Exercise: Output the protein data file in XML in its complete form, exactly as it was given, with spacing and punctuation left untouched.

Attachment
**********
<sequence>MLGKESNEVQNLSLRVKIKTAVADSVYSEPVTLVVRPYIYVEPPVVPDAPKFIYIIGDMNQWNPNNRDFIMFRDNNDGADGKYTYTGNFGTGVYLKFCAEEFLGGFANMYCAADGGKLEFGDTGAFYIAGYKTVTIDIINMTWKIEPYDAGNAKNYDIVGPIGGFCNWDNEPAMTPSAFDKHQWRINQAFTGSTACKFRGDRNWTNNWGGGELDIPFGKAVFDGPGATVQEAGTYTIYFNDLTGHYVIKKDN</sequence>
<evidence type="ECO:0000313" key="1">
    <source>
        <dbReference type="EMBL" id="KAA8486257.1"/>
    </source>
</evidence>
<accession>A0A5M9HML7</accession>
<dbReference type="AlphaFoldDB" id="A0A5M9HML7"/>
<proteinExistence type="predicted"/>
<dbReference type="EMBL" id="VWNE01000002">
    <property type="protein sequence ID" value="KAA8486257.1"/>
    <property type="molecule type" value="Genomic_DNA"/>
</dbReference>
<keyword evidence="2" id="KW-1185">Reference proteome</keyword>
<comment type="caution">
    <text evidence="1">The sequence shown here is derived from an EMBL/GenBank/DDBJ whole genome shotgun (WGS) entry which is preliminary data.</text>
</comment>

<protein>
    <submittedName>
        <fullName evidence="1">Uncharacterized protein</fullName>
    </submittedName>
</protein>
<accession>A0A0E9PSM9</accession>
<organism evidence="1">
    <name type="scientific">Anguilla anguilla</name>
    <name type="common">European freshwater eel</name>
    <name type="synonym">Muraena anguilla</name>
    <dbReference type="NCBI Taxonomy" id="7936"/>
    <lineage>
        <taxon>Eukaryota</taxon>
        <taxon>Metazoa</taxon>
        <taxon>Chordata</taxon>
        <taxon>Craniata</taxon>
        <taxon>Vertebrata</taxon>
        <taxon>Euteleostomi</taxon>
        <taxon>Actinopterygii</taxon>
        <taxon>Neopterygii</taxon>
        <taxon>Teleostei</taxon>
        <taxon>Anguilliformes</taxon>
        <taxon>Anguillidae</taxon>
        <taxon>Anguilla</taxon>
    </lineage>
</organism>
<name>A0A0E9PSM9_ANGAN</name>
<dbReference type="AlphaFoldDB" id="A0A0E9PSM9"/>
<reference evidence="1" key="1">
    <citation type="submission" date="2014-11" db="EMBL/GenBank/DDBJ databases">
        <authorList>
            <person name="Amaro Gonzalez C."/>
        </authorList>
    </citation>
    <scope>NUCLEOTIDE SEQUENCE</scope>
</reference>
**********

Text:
<sequence>MLGKESNEVQNLSLRVKIKTAVADSVYSEPVTLVVRPYIYVEPPVVPDAPKFIYIIGDMNQWNPNNRDFIMFRDNNDGADGKYTYTGNFGTGVYLKFCAEEFLGGFANMYCAADGGKLEFGDTGAFYIAGYKTVTIDIINMTWKIEPYDAGNAKNYDIVGPIGGFCNWDNEPAMTPSAFDKHQWRINQAFTGSTACKFRGDRNWTNNWGGGELDIPFGKAVFDGPGATVQEAGTYTIYFNDLTGHYVIKKDN</sequence>
<evidence type="ECO:0000313" key="1">
    <source>
        <dbReference type="EMBL" id="KAA8486257.1"/>
    </source>
</evidence>
<accession>A0A5M9HML7</accession>
<dbReference type="AlphaFoldDB" id="A0A5M9HML7"/>
<proteinExistence type="predicted"/>
<dbReference type="EMBL" id="VWNE01000002">
    <property type="protein sequence ID" value="KAA8486257.1"/>
    <property type="molecule type" value="Genomic_DNA"/>
</dbReference>
<keyword evidence="2" id="KW-1185">Reference proteome</keyword>
<comment type="caution">
    <text evidence="1">The sequence shown here is derived from an EMBL/GenBank/DDBJ whole genome shotgun (WGS) entry which is preliminary data.</text>
</comment>

<protein>
    <submittedName>
        <fullName evidence="1">Uncharacterized protein</fullName>
    </submittedName>
</protein>
<accession>A0A0E9PSM9</accession>
<organism evidence="1">
    <name type="scientific">Anguilla anguilla</name>
    <name type="common">European freshwater eel</name>
    <name type="synonym">Muraena anguilla</name>
    <dbReference type="NCBI Taxonomy" id="7936"/>
    <lineage>
        <taxon>Eukaryota</taxon>
        <taxon>Metazoa</taxon>
        <taxon>Chordata</taxon>
        <taxon>Craniata</taxon>
        <taxon>Vertebrata</taxon>
        <taxon>Euteleostomi</taxon>
        <taxon>Actinopterygii</taxon>
        <taxon>Neopterygii</taxon>
        <taxon>Teleostei</taxon>
        <taxon>Anguilliformes</taxon>
        <taxon>Anguillidae</taxon>
        <taxon>Anguilla</taxon>
    </lineage>
</organism>
<name>A0A0E9PSM9_ANGAN</name>
<dbReference type="AlphaFoldDB" id="A0A0E9PSM9"/>
<reference evidence="1" key="1">
    <citation type="submission" date="2014-11" db="EMBL/GenBank/DDBJ databases">
        <authorList>
            <person name="Amaro Gonzalez C."/>
        </authorList>
    </citation>
    <scope>NUCLEOTIDE SEQUENCE</scope>
</reference>